Bruce Antone is getting used to looking over his shoulder and seeing a familiar face. The 45-year-old African-American has run for office three times in the past four years, and each time, he's faced a now-32-year-old attorney named Tiffany Moore. When Antone runs, Moore runs. They dueled in successive bids for state representative in 2002 and 2004, both of which Antone won. This year is no different: Antone's ditching his state rep seat to run for Orange County commissioner, and once again, Moore is nipping at his heels.

Antone thinks it's personal. "I might venture to say she has a grudge against me," he says. "She's running with a chip on her shoulder. This is her first time making it this far in an election — and it's gonna be the last time."

His words highlight the frustration of a front-runner who placed second — behind Moore — in a five-way primary election in September. Granted, he didn't lose by much — just 49 votes — but it was still a shot across the bow, a sign that the supposed underdog is the new favorite. Antone, a veteran of local politics who served as Buddy Dyer's chief of staff in the state Senate for eight years, is holding on for his political life.

"I don't think he took me serious, to be honest," says Moore, a charismatic candidate from Tangelo Park. "I don't know why he didn't. The word on the street is, I work hard. You're not gonna outwork me. He assumed name recognition was all he needed, and he was wrong."

Perhaps he thought that because he'd already dispatched her twice in state rep races. He won narrowly in their first meeting, by 411 votes in 2002, and by 1,167 votes as an incumbent in 2004.

By all objective accounts, Antone should win easily. For the last four years, he's represented District 39, a minority-heavy gerrymandered district that overlaps with two-thirds of the county seat — District 6 — that he's seeking. He knows the lay of land, talks politics fluently and has a strong ally in the Orlando mayor's office. Virtually all current black elected officials back him, and he knows how to play ball with politicians of all ethnic and ideological stripes.

So why couldn't he put Moore away in September? Antone could blame voter apathy; in the primary, of 68,658 voters in the district, only 8,500 bothered to vote. But that could happen again in November. And if it does, Antone realizes, he's in trouble. Still, he professes confidence.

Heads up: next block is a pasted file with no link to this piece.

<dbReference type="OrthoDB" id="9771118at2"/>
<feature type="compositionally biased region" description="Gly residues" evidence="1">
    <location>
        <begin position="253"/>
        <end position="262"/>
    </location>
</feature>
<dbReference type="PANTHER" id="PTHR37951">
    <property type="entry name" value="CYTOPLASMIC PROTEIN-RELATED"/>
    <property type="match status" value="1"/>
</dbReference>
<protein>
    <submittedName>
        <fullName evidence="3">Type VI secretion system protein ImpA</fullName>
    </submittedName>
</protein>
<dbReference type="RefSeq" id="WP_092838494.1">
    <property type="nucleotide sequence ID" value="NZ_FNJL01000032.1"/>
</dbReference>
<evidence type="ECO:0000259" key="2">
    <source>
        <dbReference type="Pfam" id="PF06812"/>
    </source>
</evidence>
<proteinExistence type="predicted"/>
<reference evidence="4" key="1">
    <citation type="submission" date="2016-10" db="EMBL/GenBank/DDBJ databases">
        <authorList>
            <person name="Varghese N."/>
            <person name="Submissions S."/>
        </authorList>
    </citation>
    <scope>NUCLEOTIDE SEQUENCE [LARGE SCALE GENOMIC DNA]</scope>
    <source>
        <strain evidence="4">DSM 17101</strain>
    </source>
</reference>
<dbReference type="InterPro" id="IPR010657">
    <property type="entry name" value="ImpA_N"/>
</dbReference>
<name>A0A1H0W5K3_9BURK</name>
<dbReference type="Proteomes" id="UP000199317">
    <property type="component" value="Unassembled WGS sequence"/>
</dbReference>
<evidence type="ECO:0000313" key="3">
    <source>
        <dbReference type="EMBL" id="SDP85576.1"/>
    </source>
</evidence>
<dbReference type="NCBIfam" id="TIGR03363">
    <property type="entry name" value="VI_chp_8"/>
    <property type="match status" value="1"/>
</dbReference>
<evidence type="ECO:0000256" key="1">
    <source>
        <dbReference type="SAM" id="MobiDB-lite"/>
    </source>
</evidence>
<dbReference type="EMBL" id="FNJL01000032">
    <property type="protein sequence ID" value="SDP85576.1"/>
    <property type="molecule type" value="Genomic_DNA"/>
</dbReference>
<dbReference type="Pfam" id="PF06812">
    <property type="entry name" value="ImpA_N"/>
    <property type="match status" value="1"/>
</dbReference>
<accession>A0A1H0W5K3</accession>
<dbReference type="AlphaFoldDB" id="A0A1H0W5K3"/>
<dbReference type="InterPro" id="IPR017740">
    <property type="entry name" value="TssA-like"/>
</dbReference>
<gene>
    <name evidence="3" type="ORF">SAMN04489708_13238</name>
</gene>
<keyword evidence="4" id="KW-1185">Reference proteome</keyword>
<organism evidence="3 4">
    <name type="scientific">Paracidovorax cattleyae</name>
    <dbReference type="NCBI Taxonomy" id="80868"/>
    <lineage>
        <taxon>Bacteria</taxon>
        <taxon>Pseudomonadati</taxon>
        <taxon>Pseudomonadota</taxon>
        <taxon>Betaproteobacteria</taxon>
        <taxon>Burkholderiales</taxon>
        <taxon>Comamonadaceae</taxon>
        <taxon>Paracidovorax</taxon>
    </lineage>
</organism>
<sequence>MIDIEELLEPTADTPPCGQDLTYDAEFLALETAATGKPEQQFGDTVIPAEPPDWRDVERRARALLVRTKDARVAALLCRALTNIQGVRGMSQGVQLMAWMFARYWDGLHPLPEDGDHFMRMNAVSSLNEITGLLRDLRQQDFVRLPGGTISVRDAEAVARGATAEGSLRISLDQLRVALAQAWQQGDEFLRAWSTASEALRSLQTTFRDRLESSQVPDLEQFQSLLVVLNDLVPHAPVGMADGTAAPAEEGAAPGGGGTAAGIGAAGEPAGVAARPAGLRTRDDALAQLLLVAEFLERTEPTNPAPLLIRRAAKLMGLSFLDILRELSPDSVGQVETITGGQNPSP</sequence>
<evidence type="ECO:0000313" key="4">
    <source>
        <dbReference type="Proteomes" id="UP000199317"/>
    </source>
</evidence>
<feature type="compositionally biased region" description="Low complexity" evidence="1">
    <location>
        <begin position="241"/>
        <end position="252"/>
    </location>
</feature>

"My opponent has no experience, she has no track record, shown no leadership, and she's run for four offices in four years," Antone says. "Twice for state rep, school board — then `she` dropped out — and now county commission. She's a candidate that doesn't have a vision."

Moore was a candidate for Orange County School Board earlier this year; she dropped out in June to pursue the county commission seat.

"Every time she runs, there's always a big question in what's her motivation, and why she wants to run for that particular office," says Doug Head, former head of the Orange County Democratic Executive Committee. "So I wonder where she's coming from. She's been running for office for quite some time, but she only runs against Antone."

(Like Antone, Moore is a black Democrat. It's worth noting that, over the past year, Republicans actively lobbied Antone to switch parties and even promised him $200,000 for his county campaign. He declined.)

Given Moore's apparent inexperience, you'd assume she'd be overwhelmed by a more experienced pol like Antone. What analysts and media outlets can't measure is her ability to gel with her would-be constituents on the stump. She's comfortable canvassing streets most politicians wouldn't go near, and she shakes hands with thugs, teen moms and people who have no intention of voting in November.

"This actually keeps me," Moore says. "Regardless of if some of these people vote for me or not, I truly want to serve them."

Moore presents herself as a grass-roots attorney with a strong work ethic. Her grandmother and great-grandmother were sharecroppers, she says. Her Southern drawl comes out after she gets comfortable in interviews, and she refers to herself as a "GRITS" ("girl raised in the South"). She's made herself available to several community groups throughout unincorporated Orange County.

"Tiffany is a friend to the Latino community, that's without question," says Marytza Sanz, president of Latino Leadership, a Hispanic development agency in Orlando. "For nearly two years, she volunteered every Saturday to come and help Latinos with their legal problems for free as an attorney. She wasn't running for office back then; she did it from the heart."

According to the most recent campaign-finance reports filed with the county, Moore's behind in the cash race. As of Sept. 15, she had $51,544 in to Antone's $66,176. Moore has said since that she's up to $70,000.